Last week, House Minority Leader Nancy Pelosi broke the news that the area around housing built at the former Navy shipyard at Hunters Point would at last be scanned for radioactive contamination—a response to mounting demands from residents and local elected officials following revelations that the area, once part of an EPA Superfund site, was never fully screened for toxic contamination.
Exactly what the California Department of Public Health will do once work begins in July is uncertain—the agency is still “in the preliminary planning stage,” state DPH officials told Curbed SF this week—but as currently described, the rescanning could miss radioactivity potentially on-site, experts told Curbed SF.
That potential, and the warm welcome with which Pelosi and other officials greeted the still-developing plan, has fueled criticism that the rescan is a “totally inadequate” public relations stunt.
About 400 condominiums have been built and sold at The SF Shipyard, a still-growing housing development on a 47-acre hilltop area in San Francisco’s southeastern corner. These are the first of more than 10,000 housing units planned for the area, but the new neighborhood’s future is in doubt thanks to an ongoing fraud scandal.
Two workers with Tetra Tech EC, one of the firms paid about $1 billion by the U.S. Navy to remove radioactive and industrial pollution from the shipyard, an EPA Superfund site, have pleaded guilty to faking their work—sustaining allegations first made by whistleblowers.
That scandal is separate but related to the issues facing homeowners who bought condos at The SF Shipyard.
Their homes are on land transferred to the city for development in 2004 after federal and state environmental regulators declared it clean and safe—despite the fact that land was never fully scanned for the contamination polluting the rest of the base, a hub for nuclear warfare research during the Cold War.
The hilltop area where housing is built is called Parcel A. The same whistleblowers who said Tetra Tech faked its work throughout the shipyard say they discovered soil and sewer lines at Parcel A contaminated with cesium and radium, just two of the radioactive compounds present at Hunters Point.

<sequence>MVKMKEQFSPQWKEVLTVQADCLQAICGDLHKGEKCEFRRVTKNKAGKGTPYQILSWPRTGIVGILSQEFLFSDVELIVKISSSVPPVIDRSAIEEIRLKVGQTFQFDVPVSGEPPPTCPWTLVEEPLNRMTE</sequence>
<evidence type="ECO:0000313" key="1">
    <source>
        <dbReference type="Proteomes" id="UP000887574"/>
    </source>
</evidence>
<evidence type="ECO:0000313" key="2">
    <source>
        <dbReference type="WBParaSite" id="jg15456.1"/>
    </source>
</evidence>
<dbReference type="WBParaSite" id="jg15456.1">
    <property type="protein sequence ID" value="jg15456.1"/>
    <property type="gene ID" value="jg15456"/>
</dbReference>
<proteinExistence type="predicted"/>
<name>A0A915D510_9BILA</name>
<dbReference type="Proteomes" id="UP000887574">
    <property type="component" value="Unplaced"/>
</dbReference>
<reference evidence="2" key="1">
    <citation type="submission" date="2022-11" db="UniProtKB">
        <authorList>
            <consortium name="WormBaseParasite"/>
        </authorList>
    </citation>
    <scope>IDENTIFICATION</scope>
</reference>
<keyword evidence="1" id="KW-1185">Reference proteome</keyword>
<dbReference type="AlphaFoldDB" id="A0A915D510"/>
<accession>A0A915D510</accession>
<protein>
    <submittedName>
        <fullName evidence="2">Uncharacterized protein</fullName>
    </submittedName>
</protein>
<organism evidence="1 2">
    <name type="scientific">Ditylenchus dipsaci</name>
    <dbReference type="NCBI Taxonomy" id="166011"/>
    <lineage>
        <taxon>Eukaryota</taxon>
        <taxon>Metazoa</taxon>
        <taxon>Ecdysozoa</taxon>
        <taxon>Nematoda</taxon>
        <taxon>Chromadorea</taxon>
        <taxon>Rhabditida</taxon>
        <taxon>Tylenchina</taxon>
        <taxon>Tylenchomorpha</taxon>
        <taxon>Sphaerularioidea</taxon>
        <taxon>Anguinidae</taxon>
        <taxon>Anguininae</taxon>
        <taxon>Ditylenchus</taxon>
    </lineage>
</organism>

On June 14, House Minority Leader Nancy Pelosi, who represents San Francisco, announced that the California Department of Public Health had agreed to “rescan” Parcel A beginning sometime in July, with results available by the fall.
“Following the massive potential data falsification by contractor Tetra Tech, it is imperative that residents have access to trustworthy data to prove that there is no risk posed to the health and safety of residents, workers and visitors at the new Shipyard community on Parcel A,” Pelosi said in a statement. “While the Navy and EPA assure us that this Parcel is safe, I am pleased that they made the right call by agreeing to my request to rescan, with the California Department of Public Health running the process.”
The announcement was greeted warmly by San Francisco’s Office of Community Investment and Infrastructure, which is overseeing the redevelopment process, and the San Francisco Department of Public Health, which has been tasked with monitoring the cleanup.
“We are pleased with the collaborative approach amongst Federal and State Agencies and welcome the support they have shown for the re-test of Parcel A,” Nadia Sesay, OCII’s executive director, said in a statement released Friday. “The health and safety of the residents and workers at the Shipyard is of the highest importance to us.”
However, the announcement had next to no details about what the rescanning plan would entail or what it would cost.
In the following days, responding to questions from Curbed SF, California DPH officials said that the plan was still in the “preliminary planning stage.”
Thus far, the plan is to perform a “gamma radiation survey” of “publicly accessible areas” at Parcel A.
Only “uncovered ground with limited shielding from asphalt and concrete” will be scanned using sodium iodide detectors that look for gamma-ray emitting isotopes. No soil samples will be taken, according to a statement provided on June 19 to Curbed SF by Wendy Hopkins, a California DPH spokesperson.